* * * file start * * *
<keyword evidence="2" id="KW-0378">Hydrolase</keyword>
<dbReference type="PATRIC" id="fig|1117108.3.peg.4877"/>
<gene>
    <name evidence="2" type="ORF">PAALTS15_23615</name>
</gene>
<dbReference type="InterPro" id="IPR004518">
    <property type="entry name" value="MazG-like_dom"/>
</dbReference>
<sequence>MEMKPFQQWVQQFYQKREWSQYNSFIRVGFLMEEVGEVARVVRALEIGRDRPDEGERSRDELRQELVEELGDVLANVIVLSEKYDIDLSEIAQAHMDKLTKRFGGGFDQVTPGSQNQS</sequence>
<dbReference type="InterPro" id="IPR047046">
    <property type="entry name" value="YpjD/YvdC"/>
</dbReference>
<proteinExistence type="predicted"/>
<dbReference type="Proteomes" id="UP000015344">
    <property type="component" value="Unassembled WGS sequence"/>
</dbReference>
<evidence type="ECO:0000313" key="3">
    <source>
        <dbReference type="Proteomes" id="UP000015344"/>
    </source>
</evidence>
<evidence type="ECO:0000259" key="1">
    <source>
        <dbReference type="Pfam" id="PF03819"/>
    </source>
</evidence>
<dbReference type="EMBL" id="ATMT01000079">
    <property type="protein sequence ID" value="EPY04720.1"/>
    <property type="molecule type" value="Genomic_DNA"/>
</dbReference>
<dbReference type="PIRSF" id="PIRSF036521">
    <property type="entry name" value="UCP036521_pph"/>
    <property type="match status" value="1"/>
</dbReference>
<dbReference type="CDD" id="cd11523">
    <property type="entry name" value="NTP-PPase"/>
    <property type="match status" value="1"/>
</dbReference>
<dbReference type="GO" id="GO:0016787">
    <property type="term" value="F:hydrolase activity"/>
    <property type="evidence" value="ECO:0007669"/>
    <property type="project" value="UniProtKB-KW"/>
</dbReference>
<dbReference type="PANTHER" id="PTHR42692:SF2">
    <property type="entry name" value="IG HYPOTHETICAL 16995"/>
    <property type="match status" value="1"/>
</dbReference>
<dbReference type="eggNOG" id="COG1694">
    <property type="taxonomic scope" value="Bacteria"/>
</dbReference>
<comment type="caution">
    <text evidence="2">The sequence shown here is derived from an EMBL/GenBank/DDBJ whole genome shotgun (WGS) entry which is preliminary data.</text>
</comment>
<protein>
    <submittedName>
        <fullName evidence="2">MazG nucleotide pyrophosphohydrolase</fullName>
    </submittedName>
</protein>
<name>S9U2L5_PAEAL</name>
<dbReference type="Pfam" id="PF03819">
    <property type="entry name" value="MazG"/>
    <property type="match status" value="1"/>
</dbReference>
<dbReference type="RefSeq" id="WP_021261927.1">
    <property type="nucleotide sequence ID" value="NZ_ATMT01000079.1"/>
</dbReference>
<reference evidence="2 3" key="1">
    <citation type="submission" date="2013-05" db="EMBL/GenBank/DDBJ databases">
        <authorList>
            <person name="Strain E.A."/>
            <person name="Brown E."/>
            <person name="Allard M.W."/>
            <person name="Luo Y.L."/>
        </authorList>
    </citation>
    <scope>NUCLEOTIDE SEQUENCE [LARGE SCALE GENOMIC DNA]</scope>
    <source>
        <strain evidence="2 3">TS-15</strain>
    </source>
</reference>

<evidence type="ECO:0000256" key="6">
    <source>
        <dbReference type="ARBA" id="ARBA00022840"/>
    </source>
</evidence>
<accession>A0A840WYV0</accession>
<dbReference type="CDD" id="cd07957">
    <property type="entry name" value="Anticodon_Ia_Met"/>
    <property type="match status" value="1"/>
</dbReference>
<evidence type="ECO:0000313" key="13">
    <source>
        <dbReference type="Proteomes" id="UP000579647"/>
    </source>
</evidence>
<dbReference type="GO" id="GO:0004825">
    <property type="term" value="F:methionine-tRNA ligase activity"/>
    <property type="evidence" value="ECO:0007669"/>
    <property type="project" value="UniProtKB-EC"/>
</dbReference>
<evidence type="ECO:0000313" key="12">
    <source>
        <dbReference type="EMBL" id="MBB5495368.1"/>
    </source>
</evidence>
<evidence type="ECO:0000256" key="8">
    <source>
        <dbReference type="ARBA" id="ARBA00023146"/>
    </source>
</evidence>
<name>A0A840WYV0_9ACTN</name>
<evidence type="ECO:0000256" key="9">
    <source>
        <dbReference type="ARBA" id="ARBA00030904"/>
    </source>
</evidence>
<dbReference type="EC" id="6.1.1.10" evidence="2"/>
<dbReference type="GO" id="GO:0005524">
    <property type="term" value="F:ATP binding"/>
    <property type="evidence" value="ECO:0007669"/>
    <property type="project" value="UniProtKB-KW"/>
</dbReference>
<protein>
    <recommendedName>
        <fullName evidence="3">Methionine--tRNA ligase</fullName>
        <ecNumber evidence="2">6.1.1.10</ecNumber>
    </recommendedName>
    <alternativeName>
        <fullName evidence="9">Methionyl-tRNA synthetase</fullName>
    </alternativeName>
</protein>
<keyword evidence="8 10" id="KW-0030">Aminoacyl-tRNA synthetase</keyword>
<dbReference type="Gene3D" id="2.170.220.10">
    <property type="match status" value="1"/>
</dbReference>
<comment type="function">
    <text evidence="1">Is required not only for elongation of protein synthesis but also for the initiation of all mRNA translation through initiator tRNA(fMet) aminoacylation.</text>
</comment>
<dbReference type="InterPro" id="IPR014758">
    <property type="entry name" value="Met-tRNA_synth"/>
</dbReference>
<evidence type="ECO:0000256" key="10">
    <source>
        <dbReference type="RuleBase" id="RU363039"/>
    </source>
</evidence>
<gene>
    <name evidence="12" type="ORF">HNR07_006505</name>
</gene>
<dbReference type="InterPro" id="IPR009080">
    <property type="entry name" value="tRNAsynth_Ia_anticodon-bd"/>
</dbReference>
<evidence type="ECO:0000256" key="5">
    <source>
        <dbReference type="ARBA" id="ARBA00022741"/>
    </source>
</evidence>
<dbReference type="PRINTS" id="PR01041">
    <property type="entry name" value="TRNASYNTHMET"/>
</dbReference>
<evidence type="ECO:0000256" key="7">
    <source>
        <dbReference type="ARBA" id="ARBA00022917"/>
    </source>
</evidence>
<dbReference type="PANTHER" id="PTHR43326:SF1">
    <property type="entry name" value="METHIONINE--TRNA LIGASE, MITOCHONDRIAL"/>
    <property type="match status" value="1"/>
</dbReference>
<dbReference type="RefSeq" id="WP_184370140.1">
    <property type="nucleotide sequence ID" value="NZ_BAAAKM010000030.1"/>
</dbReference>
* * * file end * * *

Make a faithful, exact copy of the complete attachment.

<keyword evidence="2" id="KW-0378">Hydrolase</keyword>
<dbReference type="PATRIC" id="fig|1117108.3.peg.4877"/>
<gene>
    <name evidence="2" type="ORF">PAALTS15_23615</name>
</gene>
<dbReference type="InterPro" id="IPR004518">
    <property type="entry name" value="MazG-like_dom"/>
</dbReference>
<sequence>MEMKPFQQWVQQFYQKREWSQYNSFIRVGFLMEEVGEVARVVRALEIGRDRPDEGERSRDELRQELVEELGDVLANVIVLSEKYDIDLSEIAQAHMDKLTKRFGGGFDQVTPGSQNQS</sequence>
<dbReference type="InterPro" id="IPR047046">
    <property type="entry name" value="YpjD/YvdC"/>
</dbReference>
<proteinExistence type="predicted"/>
<dbReference type="Proteomes" id="UP000015344">
    <property type="component" value="Unassembled WGS sequence"/>
</dbReference>
<evidence type="ECO:0000313" key="3">
    <source>
        <dbReference type="Proteomes" id="UP000015344"/>
    </source>
</evidence>
<evidence type="ECO:0000259" key="1">
    <source>
        <dbReference type="Pfam" id="PF03819"/>
    </source>
</evidence>
<dbReference type="EMBL" id="ATMT01000079">
    <property type="protein sequence ID" value="EPY04720.1"/>
    <property type="molecule type" value="Genomic_DNA"/>
</dbReference>
<dbReference type="PIRSF" id="PIRSF036521">
    <property type="entry name" value="UCP036521_pph"/>
    <property type="match status" value="1"/>
</dbReference>
<dbReference type="CDD" id="cd11523">
    <property type="entry name" value="NTP-PPase"/>
    <property type="match status" value="1"/>
</dbReference>
<dbReference type="GO" id="GO:0016787">
    <property type="term" value="F:hydrolase activity"/>
    <property type="evidence" value="ECO:0007669"/>
    <property type="project" value="UniProtKB-KW"/>
</dbReference>
<dbReference type="PANTHER" id="PTHR42692:SF2">
    <property type="entry name" value="IG HYPOTHETICAL 16995"/>
    <property type="match status" value="1"/>
</dbReference>
<dbReference type="eggNOG" id="COG1694">
    <property type="taxonomic scope" value="Bacteria"/>
</dbReference>
<comment type="caution">
    <text evidence="2">The sequence shown here is derived from an EMBL/GenBank/DDBJ whole genome shotgun (WGS) entry which is preliminary data.</text>
</comment>
<protein>
    <submittedName>
        <fullName evidence="2">MazG nucleotide pyrophosphohydrolase</fullName>
    </submittedName>
</protein>
<name>S9U2L5_PAEAL</name>
<dbReference type="Pfam" id="PF03819">
    <property type="entry name" value="MazG"/>
    <property type="match status" value="1"/>
</dbReference>
<dbReference type="RefSeq" id="WP_021261927.1">
    <property type="nucleotide sequence ID" value="NZ_ATMT01000079.1"/>
</dbReference>
<reference evidence="2 3" key="1">
    <citation type="submission" date="2013-05" db="EMBL/GenBank/DDBJ databases">
        <authorList>
            <person name="Strain E.A."/>
            <person name="Brown E."/>
            <person name="Allard M.W."/>
            <person name="Luo Y.L."/>
        </authorList>
    </citation>
    <scope>NUCLEOTIDE SEQUENCE [LARGE SCALE GENOMIC DNA]</scope>
    <source>
        <strain evidence="2 3">TS-15</strain>
    </source>
</reference>

<evidence type="ECO:0000256" key="6">
    <source>
        <dbReference type="ARBA" id="ARBA00022840"/>
    </source>
</evidence>
<accession>A0A840WYV0</accession>
<dbReference type="CDD" id="cd07957">
    <property type="entry name" value="Anticodon_Ia_Met"/>
    <property type="match status" value="1"/>
</dbReference>
<evidence type="ECO:0000313" key="13">
    <source>
        <dbReference type="Proteomes" id="UP000579647"/>
    </source>
</evidence>
<dbReference type="GO" id="GO:0004825">
    <property type="term" value="F:methionine-tRNA ligase activity"/>
    <property type="evidence" value="ECO:0007669"/>
    <property type="project" value="UniProtKB-EC"/>
</dbReference>
<evidence type="ECO:0000313" key="12">
    <source>
        <dbReference type="EMBL" id="MBB5495368.1"/>
    </source>
</evidence>
<evidence type="ECO:0000256" key="8">
    <source>
        <dbReference type="ARBA" id="ARBA00023146"/>
    </source>
</evidence>
<name>A0A840WYV0_9ACTN</name>
<evidence type="ECO:0000256" key="9">
    <source>
        <dbReference type="ARBA" id="ARBA00030904"/>
    </source>
</evidence>
<dbReference type="EC" id="6.1.1.10" evidence="2"/>
<dbReference type="GO" id="GO:0005524">
    <property type="term" value="F:ATP binding"/>
    <property type="evidence" value="ECO:0007669"/>
    <property type="project" value="UniProtKB-KW"/>
</dbReference>
<protein>
    <recommendedName>
        <fullName evidence="3">Methionine--tRNA ligase</fullName>
        <ecNumber evidence="2">6.1.1.10</ecNumber>
    </recommendedName>
    <alternativeName>
        <fullName evidence="9">Methionyl-tRNA synthetase</fullName>
    </alternativeName>
</protein>
<keyword evidence="8 10" id="KW-0030">Aminoacyl-tRNA synthetase</keyword>
<dbReference type="Gene3D" id="2.170.220.10">
    <property type="match status" value="1"/>
</dbReference>
<comment type="function">
    <text evidence="1">Is required not only for elongation of protein synthesis but also for the initiation of all mRNA translation through initiator tRNA(fMet) aminoacylation.</text>
</comment>
<dbReference type="InterPro" id="IPR014758">
    <property type="entry name" value="Met-tRNA_synth"/>
</dbReference>
<evidence type="ECO:0000256" key="10">
    <source>
        <dbReference type="RuleBase" id="RU363039"/>
    </source>
</evidence>
<gene>
    <name evidence="12" type="ORF">HNR07_006505</name>
</gene>
<dbReference type="InterPro" id="IPR009080">
    <property type="entry name" value="tRNAsynth_Ia_anticodon-bd"/>
</dbReference>
<evidence type="ECO:0000256" key="5">
    <source>
        <dbReference type="ARBA" id="ARBA00022741"/>
    </source>
</evidence>
<dbReference type="PRINTS" id="PR01041">
    <property type="entry name" value="TRNASYNTHMET"/>
</dbReference>
<evidence type="ECO:0000256" key="7">
    <source>
        <dbReference type="ARBA" id="ARBA00022917"/>
    </source>
</evidence>
<dbReference type="PANTHER" id="PTHR43326:SF1">
    <property type="entry name" value="METHIONINE--TRNA LIGASE, MITOCHONDRIAL"/>
    <property type="match status" value="1"/>
</dbReference>
<dbReference type="RefSeq" id="WP_184370140.1">
    <property type="nucleotide sequence ID" value="NZ_BAAAKM010000030.1"/>
</dbReference>